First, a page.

The European Court has upheld the long-standing principle that parties to a dispute should be able to choose their lawyers without having to go through a tender process (or use a framework).
As published on BCL Legal's 'The Brief' – 28 March 2019.
We catch up with Jonathan Cox to discuss his career and work in the property sector.
Jonathan, can you please tell us a bit about your career and current role at Anthony Collins Solicitors?
I am one of the social housing sector partners; part of a multi-disciplinary housing sector team. My background is property law but my role at Anthony Collins Solicitors has always been in the space where property, regulatory and housing operations mix; it has been an area full of a wide variety of instructions. My current role is to co-ordinate our work in the sector and be head of our new Manchester office.
What do you think are the biggest challenges facing the property sector in the Midlands?
The key issue is whether the “Brexit downturn” experienced in the south east will spread to the Midlands; if that results in a slowing down of residential development activity then for our social housing sector clients this would mean in a decrease in the section 106 “pipeline”.
The other related difficulty is the challenge of delivering the West Midlands Combined Authority’s “Housing Deal”; the Government is investing a lot in the area and the property sector in particular – the headline figure is £350M; the region must make sure it delivers.
If you could improve anything in the region what would it be?
Long term thinking; we have land in the West Midlands where people don’t want to live; we must get to a place where we are bold and all stakeholders; local authorities, housing associations, Homes England; developers and funders combine to make those places desirable – I think the Housing Deal is a big step in doing just that.
What are the two most rewarding or most high-profile projects that you’ve been involved in?
With Anthony Collins Solicitors I have been proud to be involved in a lot of high-profile projects. A current project is working with the National Housing Federation and its members in developing the Voluntary Right to Buy Pilot for the Midlands – since it is voluntary the legislative framework that exists for the “usual” right to buy wasn’t available so it was technically difficult. Our advice covered policy, planning, financial services, land law, rent charges and more; – it’s a £200M project that will change the lives of tenants and their families in 3,000 homes and builds on the national pilot I lead on in 2016.
Building wise it’s difficult to single out one - but 15 years on, the redevelopment of Lee Bank – a joint venture between Birmingham City Council, Optima Community Association and Crest creating a new district called Park Central transformed an area dubbed by its residents “the worse slum in Europe” –has stood the test of time.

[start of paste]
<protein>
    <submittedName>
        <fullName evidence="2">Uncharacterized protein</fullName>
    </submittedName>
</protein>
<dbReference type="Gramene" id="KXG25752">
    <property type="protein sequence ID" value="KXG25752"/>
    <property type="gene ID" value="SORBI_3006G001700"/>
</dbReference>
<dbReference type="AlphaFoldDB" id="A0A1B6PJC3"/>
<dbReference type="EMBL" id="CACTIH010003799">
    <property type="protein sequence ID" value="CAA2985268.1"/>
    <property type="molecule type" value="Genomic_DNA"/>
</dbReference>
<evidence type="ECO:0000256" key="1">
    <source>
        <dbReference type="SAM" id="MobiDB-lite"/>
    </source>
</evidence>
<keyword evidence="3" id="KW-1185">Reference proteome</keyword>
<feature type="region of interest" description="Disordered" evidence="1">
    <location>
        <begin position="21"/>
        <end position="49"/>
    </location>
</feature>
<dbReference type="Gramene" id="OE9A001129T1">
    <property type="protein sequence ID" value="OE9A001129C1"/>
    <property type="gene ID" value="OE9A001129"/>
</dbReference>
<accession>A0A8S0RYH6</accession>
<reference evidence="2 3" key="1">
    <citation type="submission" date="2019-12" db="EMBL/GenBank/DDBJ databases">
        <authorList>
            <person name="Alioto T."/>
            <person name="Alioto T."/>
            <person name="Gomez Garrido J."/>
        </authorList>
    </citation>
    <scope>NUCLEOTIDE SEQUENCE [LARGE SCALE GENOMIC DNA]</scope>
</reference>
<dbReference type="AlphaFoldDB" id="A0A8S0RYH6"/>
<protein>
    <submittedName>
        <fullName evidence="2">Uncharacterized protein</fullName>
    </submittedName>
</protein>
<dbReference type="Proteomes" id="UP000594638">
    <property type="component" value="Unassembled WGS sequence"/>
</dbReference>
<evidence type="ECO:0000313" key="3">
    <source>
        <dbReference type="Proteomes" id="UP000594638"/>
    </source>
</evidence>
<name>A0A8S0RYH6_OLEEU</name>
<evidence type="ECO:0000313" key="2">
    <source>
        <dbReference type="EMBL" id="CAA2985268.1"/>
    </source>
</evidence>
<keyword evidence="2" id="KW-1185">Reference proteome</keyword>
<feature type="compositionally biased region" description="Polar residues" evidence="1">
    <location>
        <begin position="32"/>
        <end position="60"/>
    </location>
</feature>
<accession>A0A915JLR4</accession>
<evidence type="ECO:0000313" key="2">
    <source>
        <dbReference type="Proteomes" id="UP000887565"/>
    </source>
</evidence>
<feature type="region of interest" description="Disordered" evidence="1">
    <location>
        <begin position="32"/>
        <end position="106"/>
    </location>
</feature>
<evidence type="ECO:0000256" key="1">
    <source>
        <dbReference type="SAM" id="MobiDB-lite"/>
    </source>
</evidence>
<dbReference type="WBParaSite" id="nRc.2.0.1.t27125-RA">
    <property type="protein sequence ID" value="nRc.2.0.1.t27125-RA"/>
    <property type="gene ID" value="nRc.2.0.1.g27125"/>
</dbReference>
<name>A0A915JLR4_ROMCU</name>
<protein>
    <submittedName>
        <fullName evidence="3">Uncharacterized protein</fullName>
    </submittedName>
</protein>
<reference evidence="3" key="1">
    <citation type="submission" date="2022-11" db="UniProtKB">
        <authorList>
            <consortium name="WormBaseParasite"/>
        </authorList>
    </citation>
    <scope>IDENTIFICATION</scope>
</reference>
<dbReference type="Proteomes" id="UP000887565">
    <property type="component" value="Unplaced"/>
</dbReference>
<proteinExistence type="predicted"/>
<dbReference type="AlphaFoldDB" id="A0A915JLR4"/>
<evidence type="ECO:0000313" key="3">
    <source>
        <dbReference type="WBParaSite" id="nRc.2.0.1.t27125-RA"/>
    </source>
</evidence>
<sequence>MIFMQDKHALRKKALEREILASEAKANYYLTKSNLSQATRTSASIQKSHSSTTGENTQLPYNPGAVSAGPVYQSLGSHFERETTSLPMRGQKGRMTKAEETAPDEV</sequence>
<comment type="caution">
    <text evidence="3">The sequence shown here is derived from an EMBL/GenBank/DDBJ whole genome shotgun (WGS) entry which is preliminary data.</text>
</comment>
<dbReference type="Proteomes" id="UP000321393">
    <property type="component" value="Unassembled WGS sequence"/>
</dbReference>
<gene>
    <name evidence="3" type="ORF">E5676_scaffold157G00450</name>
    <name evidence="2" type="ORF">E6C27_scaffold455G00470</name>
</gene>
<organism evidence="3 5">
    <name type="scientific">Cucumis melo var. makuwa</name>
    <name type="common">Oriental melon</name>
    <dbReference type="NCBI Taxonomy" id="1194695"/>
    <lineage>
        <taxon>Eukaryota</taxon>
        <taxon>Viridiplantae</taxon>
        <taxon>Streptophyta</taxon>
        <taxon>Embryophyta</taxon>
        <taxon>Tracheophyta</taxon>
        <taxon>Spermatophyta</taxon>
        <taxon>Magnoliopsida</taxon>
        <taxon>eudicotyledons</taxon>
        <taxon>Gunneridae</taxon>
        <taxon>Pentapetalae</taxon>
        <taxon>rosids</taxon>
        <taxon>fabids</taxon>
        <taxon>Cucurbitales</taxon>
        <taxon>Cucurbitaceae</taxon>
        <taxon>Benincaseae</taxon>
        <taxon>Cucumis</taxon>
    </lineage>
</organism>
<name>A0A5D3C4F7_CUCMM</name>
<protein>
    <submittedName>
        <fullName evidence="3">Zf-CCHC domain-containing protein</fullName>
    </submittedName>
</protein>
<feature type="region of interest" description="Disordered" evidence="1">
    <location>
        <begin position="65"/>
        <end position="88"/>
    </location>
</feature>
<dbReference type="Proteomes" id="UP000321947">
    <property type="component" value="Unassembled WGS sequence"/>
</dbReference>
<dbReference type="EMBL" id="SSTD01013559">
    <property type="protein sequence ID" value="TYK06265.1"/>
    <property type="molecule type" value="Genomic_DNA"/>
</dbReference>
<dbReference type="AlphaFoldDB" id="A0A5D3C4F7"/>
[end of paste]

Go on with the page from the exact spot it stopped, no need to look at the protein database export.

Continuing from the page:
In your view, what sets Anthony Collins Solicitors apart?
We define what we do at Anthony Collins Solicitors through our social purpose – improving lives, communities and society. Myself and my colleagues have joined Anthony Collins Solicitors to do just that. We work in specific sectors all of which are focussed on those outcomes - it means we are on the same page as our clients and together we can produce life changing results.
The firm opened a new Manchester office in January; how are things progressing?
As much as better serving our North West clients, the office is about giving lawyers in the Greater Manchester area an opportunity to work for a social purpose law firm; Manchester has a proud history of social activism and we are talking to a number of lawyers interested in joining us; so far we have had lawyers from Trowers & Hamlins, Barnardos and Fiona Bruce join us; we’re looking forward to having a well-known NW Social Housing Property Partner join us in July to head our Social Housing property team.
Finally, what’s the best thing about your job?
Working somewhere where I can make a positive contribution with my skills.
On 8 July, news broke of the staggering fine of more than £183m the ICO intended to levy against British Airways as a result of a hack that took place in 2018, compromising 500,000 customers' data.
The Government has been refused permission to appeal a decision ruling that transitional arrangements in public sector pension schemes are discriminatory.
The Lifeline Project was a well-regarded charity. Failure to carry out the targets within the contracts led the charity into insolvency and resulted in a personal, 7-year disqualification order.
Many local authorities have assessed that a trading subsidiary or trading structure could be beneficial as part of generating income or the service delivery matrix.
On 23 July, trainees from Anthony Collins Solicitors will host an ‘experience day’, which will involve various activities and presentations, with lawyers and non-lawyers from across the firm.
The Office of the Immigration Services Commissioner (OISC) has launched a new scheme specifically for charities and not-for-profit organisations who want to advise EU citizens on UK settlement.
In the second part of our series on contract management pitfalls, we look at the risks and opportunities presented by payment mechanisms in construction contracts.
The Government has resurrected its plans to cap the termination payments for exiting employees in the public sector.
Under most construction contracts, the contractor takes on the ground conditions risk. However, a recent case has demonstrated that the risk can fall on the employer.
To receive invitations to our events, as well as information and articles on legal issues and sector developments that are of interest to you, please sign up to Newsroom.